By Don Allen:
Dawn’s Early Light
This game is the second in a series. I have not played the first, and as I started out on the review process neither had I played the just released expansion to this game known as Dawn’s Early Light Red Hammer. I will use this to my advantage; that of a fresh set of eyes looking at Dawn’s Early Light as a standalone product.
Let’s crack open the box, which by the way is a standard sized bookshelf game box. My immediate reaction is quite favorable. The map is nicely printed, un-mounted, but printed on heavy stock. It looks to be about 22 x 17 inches, semi-gloss finish, no glare problems from room lighting. Record keeping tracks occupy the map borders.
The game counters are 5/8 inch. Very nice graphics and layout. Not an overabundance of numbers crowded onto the counters. This makes me look forward to reading the rules.
The time track is divided into days, each day has four daylight Impulses, and one night impulse. Hum, no emphasis on the US military’s superiority in night operations, but I might be jumping the gun here.
Let us begin!
ALL WAR IS CONFUSION, and to many first time players, myself included, so are these rules. The rules are written to be brief, but therein lies a trap. They are brief, but dense. They must be read carefully and completely; the rule book is shorter than most, but it is no quick study. Dawn’s Early Light does things differently. A nice touch, but be careful with what you assume. Caveat, the rules use a mix of terms generally referring to the same thing. ( e.g. a Couplet is an impulse, but impulses are played by both players, therefore, a couplet. Got that? Overrun attacks are actually more like meeting engagements than actual overruns, and differ from assaults because assaults are launched from a standstill adjacent to the target.) Next, game mechanics, such as hit recovery, are somewhat counter-intuitive, in that you roll to remove each hit, not the more commonplace, just roll once to remove a hit. Combine counter-intuitive and unique rule mechanics, and confusion can abound. But all is not lost.
Several FAQ and player forums exist for this set of rules, and reading them will save the day!
A central rule to this system is about Activation. Both players roll 1D6 to get their Activation Number (AN). The AN determines which side moves first, with ties going to the West. The AN also determines specifically which units may move. NOTE: only those units with an Initiative Number equal to or greater than the AN may move. This is critical to fair game play, and can become a bit fiddly in “the heat of battle,” so take care when moving. The AN determines how many movement points each activated unit gets. In general, movement points will be equal to the AN +1. There is also an additional +1 for those units conducting 100% road movement.
When a player rolls a 6 for an Activation Number, they must roll 1D6 to determine effect on the Botched/Broken orders table. As you can guess, this isn’t a good thing. (called Botched in the rules, Broken on the map. Beware of little mismatches like this in the rules / map / player aid sheet.)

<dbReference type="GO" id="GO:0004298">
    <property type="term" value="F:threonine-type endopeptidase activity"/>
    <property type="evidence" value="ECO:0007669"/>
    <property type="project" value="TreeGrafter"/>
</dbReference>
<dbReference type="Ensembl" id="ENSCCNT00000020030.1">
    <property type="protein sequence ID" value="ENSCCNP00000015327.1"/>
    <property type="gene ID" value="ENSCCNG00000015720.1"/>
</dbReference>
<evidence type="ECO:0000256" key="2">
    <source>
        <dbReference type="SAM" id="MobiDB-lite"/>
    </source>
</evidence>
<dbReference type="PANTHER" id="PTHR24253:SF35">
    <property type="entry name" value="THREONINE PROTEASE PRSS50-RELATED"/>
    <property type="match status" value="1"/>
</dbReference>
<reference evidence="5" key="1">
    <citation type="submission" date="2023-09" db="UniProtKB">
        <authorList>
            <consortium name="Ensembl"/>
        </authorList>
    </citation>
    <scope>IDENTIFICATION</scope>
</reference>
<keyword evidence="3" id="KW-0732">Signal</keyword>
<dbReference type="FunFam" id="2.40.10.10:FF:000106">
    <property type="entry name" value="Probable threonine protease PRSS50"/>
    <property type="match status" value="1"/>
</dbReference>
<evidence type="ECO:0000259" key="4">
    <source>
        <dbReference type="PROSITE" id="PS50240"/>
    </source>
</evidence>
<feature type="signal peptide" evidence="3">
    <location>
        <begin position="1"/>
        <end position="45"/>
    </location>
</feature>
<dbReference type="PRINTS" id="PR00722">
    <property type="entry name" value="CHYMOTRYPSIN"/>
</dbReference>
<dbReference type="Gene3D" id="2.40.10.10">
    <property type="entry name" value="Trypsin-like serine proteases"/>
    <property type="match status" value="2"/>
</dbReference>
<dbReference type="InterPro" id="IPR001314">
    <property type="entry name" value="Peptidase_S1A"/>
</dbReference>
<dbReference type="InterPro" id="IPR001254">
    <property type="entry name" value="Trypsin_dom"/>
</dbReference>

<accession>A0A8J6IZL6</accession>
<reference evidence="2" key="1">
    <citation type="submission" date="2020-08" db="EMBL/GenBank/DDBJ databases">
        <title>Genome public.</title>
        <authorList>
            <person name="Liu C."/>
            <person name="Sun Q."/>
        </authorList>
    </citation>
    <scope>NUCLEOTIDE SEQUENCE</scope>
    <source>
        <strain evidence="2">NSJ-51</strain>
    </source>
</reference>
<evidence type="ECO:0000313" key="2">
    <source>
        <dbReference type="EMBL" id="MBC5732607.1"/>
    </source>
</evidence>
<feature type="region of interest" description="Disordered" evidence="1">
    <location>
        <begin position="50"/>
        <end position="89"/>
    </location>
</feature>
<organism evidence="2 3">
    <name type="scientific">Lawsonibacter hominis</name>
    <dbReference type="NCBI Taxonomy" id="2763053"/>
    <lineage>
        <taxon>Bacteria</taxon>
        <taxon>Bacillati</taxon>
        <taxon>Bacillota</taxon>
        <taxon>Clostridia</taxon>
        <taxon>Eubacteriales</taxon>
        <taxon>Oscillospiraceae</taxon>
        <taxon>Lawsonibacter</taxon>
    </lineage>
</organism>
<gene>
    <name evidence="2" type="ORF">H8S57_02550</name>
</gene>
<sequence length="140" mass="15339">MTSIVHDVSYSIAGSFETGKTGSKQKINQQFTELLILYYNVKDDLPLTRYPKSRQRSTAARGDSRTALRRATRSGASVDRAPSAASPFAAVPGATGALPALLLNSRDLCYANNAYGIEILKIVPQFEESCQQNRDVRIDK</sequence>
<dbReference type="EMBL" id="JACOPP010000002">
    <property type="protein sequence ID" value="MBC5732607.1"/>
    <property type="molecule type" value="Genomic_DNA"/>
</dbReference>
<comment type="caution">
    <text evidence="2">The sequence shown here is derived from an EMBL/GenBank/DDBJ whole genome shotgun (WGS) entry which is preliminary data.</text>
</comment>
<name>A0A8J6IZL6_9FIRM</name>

When a player rolls a 1 on 1D6 for their activation number it only hurts for one impulse because, they get to choose, rather than roll for, their activation number on the following turn. Careful attention must be paid to the sequence of each player revealing choices vs rolling for the next moves AN results when this occurs in the game.
If you are going to purchase this game be prepared to study the rules and the FAQ / forum discussions onlline.
My opponent and I, both rather well seasoned grognards, initially tried to guess our way through questions that arose as we did our first read-through and play attempt, but quickly found that we could not play this game without repeatedly referring to the FAQ and forum discussions found on several wargaming websites; so much so that the FUN was quickly sucked out of playing what was supposed to be a small, operational level game with a short learning curve. With the help of online references we did finally figure out assets, and our other rules questions, we think, and played a game. To be fair we played a second game after we felt we had ironed out the kinks in our understanding of the rules. Our impression was that other than helicopter gunships and air support silhouettes that look like modern aircraft, the game has a distinct WWII feel to it.
So in Dawn’s Early Light we have high quality counters, nice map, interesting game mechanics… BUT. It is my opinion that the rules need a rewrite, including clarifications and examples of play. The content of the user community FAQ should be evidence enough that the attempt at brevity failed to properly communicate. I would also suggest a table of organization depicting the counters, as they are to be put into play in the scenarios, would be a very useful player aid. Until the rules for this game are clarified, and rewritten, I cannot recommend this game to anyone not willing to invest extra hours online figuring out what the rules failed to make clear enough in the first place.
We wanted to like this game. We are tempted to re-write the rules for our own future use, but as wargamers we so often say such things, and we instantly realize that such a project will be lost to the dustbin of wargamer history, as we discover more enjoyable ways to spend our gaming time.
As I finished the first draft of this review, right on cue, Dawn’s Early Light Red Hammer appeared in the club’s game room. If you have figured out the original and liked it, you will like Red Hammer; more scenarios, another map, some more counters. For the rest of us, sorry to say, same old confusion, plus a little more confusion.
Dawn’s Early Light Player’s Aid
Corps Commander’s Duty Officer’s Log (Player’s Aid)